Strong-stomached scientists develop a (hilarious) hand-pumped artificial vomiting machine.

By Seriously Science | August 31, 2015 6:00 am
Fig 2. Photo of a Simulated Vomiting Episode. Projectile vomiting of colored simulated vomitus matrix.

Fig 2. Photo of a Simulated Vomiting Episode.
Projectile vomiting of colored simulated vomitus matrix.

When a friend has a stomach bug and you hold her hair back while she blows chunks, are you at risk for inhaling aerosolized virus? Well, that’s exactly what these scientists wondered. But who wants to spend months hanging out at the hospital in the hopes that someone with a stomach bug walks in and lets you measure how many viral particles get aerosolized when they puke? Let’s just go ahead and say (or hope) no one. So, to answer the question, these scientists built a vomit machine–that even included a face–to replicate what happens to the chunks that get blown when we hurl. But what to put in the vomit machine? Why, artificial vomit of course! (And virus. Don’t forget the virus.) Finally, to measure the amount of aerosolized virus, they collected air samples from a plexiglass box that surrounded the “face” of the vomit machine. The result of these shenanigans? Well, lets just say the harder they puke, the worse your chances are.

Aerosolization of a Human Norovirus Surrogate, Bacteriophage MS2, during Simulated Vomiting.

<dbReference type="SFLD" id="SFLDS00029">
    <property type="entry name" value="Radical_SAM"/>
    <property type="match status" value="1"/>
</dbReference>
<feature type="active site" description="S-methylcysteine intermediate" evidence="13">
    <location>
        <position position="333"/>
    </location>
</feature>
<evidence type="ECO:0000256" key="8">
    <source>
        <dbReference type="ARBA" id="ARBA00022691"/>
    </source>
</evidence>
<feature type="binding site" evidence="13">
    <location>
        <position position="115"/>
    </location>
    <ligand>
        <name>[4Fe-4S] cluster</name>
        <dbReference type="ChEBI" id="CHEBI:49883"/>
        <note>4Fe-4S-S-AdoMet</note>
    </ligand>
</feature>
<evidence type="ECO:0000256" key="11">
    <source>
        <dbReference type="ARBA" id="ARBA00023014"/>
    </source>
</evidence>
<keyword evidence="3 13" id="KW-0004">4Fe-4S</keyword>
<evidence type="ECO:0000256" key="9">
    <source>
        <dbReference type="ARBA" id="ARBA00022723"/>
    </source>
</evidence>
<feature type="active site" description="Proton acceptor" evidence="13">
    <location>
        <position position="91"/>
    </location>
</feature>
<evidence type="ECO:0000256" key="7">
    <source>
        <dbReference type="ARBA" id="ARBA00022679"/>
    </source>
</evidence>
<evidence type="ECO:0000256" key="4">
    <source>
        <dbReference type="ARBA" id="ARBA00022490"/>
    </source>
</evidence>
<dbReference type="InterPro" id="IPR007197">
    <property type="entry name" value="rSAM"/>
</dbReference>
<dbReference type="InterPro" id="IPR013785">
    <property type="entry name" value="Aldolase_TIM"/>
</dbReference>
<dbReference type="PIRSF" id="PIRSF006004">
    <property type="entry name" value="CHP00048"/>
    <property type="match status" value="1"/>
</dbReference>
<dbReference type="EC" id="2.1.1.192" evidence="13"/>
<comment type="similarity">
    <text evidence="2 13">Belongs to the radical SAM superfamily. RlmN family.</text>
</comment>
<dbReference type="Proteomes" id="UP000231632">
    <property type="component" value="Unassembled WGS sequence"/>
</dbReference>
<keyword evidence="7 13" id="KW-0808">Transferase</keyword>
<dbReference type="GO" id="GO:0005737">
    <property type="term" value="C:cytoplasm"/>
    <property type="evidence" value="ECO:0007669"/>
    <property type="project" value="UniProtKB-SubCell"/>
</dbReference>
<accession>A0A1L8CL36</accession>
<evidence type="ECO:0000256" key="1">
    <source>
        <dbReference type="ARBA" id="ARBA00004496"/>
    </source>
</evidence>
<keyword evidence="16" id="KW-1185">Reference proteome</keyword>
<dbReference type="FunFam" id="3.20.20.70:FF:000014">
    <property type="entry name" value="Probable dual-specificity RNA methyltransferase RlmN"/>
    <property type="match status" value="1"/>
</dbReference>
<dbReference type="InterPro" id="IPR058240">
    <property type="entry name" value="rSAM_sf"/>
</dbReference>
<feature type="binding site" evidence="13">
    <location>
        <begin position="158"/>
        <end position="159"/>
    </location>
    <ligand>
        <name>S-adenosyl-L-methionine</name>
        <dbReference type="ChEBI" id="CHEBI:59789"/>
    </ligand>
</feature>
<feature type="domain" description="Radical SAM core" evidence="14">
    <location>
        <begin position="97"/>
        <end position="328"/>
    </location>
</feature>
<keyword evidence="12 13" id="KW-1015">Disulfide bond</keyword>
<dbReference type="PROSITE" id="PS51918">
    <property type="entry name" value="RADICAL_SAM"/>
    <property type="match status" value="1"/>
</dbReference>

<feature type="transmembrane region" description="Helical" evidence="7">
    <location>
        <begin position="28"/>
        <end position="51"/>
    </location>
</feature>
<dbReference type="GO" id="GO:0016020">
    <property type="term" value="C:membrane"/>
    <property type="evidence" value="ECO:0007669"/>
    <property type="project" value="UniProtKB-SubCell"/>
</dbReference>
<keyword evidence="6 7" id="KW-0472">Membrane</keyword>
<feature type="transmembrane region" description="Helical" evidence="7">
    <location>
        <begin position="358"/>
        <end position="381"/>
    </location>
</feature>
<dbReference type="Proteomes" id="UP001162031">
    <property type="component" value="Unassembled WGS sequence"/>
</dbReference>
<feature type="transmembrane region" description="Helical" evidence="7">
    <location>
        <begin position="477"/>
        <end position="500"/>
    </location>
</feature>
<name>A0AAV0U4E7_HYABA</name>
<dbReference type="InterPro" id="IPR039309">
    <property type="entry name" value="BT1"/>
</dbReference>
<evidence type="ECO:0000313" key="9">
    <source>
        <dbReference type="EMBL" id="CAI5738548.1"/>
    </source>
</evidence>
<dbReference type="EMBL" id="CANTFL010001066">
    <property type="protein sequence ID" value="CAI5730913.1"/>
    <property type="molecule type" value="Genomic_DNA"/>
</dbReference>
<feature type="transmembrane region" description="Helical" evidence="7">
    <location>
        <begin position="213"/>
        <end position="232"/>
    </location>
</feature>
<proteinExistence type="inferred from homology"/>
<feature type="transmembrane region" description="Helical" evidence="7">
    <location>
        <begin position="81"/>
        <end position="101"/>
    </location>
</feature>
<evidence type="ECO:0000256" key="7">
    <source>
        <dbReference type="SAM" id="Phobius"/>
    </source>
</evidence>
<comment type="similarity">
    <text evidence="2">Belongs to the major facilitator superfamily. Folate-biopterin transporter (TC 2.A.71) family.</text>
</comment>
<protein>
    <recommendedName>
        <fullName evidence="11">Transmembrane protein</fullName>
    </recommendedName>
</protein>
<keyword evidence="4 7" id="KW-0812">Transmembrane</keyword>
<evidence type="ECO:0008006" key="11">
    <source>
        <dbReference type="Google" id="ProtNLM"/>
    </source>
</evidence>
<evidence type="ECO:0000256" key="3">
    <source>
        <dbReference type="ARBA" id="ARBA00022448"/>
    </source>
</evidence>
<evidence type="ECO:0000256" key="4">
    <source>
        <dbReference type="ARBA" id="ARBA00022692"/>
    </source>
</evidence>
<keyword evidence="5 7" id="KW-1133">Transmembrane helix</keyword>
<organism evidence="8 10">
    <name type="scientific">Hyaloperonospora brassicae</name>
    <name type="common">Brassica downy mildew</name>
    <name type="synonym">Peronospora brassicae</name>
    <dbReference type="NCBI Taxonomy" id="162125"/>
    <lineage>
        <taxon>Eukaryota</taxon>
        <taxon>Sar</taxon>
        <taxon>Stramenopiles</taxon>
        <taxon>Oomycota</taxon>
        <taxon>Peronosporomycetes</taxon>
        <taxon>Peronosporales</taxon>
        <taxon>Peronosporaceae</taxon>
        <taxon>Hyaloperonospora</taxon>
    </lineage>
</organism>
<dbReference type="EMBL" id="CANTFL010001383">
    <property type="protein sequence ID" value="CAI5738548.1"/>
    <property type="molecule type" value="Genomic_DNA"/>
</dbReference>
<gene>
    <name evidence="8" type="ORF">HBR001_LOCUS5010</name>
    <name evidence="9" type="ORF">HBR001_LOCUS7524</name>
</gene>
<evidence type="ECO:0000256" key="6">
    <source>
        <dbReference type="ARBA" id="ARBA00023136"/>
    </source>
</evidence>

“Human noroviruses (NoV) are the leading cause of acute gastroenteritis worldwide. Epidemiological studies of outbreaks have suggested that vomiting facilitates transmission of human NoV, but there have been no laboratory-based studies characterizing the degree of NoV release during a vomiting event. The purpose of this work was to demonstrate that virus aerosolization occurs in a simulated vomiting event, and to estimate the amount of virus that is released in those aerosols. A simulated vomiting device was constructed at one-quarter scale of the human body following similitude principles. Simulated vomitus matrices at low (6.24 mPa*s) and high (177.5 mPa*s) viscosities were inoculated with low (108 PFU/mL) and high (1010 PFU/mL) concentrations of bacteriophage MS2 and placed in the artificial “stomach” of the device, which was then subjected to scaled physiologically relevant pressures associated with vomiting. Bio aerosols were captured using an SKC Biosampler. In low viscosity artificial vomitus, there were notable differences between recovered aerosolized MS2 as a function of pressure (i.e., greater aerosolization with increased pressure), although this was not always statistically significant. This relationship disappeared when using high viscosity simulated vomitus. The amount of MS2 aerosolized as a percent of total virus “vomited” ranged from 7.2 x 10-5 to 2.67 x 10-2 (which corresponded to a range of 36 to 13,350 PFU total). To our knowledge, this is the first study to document and measure aerosolization of a NoV surrogate in a similitude-based physical model. This has implications for better understanding the transmission dynamics of human NoV and for risk modeling purposes, both of which can help in designing effective infection control measures.”

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